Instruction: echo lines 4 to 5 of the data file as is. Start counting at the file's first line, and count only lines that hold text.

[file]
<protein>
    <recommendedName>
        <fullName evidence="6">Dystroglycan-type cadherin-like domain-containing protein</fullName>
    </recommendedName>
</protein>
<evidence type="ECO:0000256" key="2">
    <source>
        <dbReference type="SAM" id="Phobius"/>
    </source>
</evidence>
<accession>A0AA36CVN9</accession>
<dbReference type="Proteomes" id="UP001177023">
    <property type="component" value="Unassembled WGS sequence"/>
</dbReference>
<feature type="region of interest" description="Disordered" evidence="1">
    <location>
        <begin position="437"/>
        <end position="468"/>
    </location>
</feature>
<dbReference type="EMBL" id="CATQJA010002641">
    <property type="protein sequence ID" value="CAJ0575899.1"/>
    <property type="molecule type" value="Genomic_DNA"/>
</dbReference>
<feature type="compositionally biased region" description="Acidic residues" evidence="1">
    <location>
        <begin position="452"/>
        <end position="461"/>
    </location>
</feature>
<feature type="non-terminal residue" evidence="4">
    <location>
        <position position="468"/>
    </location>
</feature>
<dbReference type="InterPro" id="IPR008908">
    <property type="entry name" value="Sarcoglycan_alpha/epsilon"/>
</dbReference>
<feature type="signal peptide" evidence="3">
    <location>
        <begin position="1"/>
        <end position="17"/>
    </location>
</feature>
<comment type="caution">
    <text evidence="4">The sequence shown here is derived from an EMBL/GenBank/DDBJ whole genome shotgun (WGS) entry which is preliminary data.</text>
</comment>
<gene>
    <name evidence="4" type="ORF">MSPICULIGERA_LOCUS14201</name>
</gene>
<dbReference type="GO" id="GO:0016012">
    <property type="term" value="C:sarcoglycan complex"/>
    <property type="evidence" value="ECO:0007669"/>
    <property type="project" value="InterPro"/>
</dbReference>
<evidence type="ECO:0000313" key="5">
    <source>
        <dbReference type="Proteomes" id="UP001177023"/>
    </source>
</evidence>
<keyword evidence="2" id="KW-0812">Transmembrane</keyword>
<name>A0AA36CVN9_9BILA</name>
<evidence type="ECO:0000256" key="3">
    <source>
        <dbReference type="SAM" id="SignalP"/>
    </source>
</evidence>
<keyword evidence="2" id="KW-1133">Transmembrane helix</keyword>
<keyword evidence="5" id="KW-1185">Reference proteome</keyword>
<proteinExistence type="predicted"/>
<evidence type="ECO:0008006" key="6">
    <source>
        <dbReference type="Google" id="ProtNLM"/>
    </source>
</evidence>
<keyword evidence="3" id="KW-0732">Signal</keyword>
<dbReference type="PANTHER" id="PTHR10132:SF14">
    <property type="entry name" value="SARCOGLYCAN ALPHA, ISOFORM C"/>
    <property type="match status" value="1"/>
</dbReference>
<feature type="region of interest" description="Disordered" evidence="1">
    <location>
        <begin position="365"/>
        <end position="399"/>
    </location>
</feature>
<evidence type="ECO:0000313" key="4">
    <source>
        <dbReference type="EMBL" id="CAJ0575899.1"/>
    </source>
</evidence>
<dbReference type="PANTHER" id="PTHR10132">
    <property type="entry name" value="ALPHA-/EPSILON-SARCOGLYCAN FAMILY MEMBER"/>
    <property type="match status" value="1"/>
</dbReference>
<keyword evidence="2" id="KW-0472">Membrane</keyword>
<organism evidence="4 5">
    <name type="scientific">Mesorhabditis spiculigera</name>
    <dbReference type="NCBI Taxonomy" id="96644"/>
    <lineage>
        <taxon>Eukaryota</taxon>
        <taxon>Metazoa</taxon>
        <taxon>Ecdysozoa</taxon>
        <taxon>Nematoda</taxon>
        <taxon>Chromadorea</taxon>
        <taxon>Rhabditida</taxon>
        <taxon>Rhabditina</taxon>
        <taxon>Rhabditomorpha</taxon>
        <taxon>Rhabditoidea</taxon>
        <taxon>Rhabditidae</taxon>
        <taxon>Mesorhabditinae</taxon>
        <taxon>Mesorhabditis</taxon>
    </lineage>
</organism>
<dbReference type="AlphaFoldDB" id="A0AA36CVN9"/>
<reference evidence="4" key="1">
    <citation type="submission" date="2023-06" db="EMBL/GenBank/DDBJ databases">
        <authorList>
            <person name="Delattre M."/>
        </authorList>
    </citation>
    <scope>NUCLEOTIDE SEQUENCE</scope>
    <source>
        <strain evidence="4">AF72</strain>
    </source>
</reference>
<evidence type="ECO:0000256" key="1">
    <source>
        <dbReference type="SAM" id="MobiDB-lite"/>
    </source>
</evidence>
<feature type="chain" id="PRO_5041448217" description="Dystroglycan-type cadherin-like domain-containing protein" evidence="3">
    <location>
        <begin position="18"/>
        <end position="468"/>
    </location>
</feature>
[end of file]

    </recommendedName>
</protein>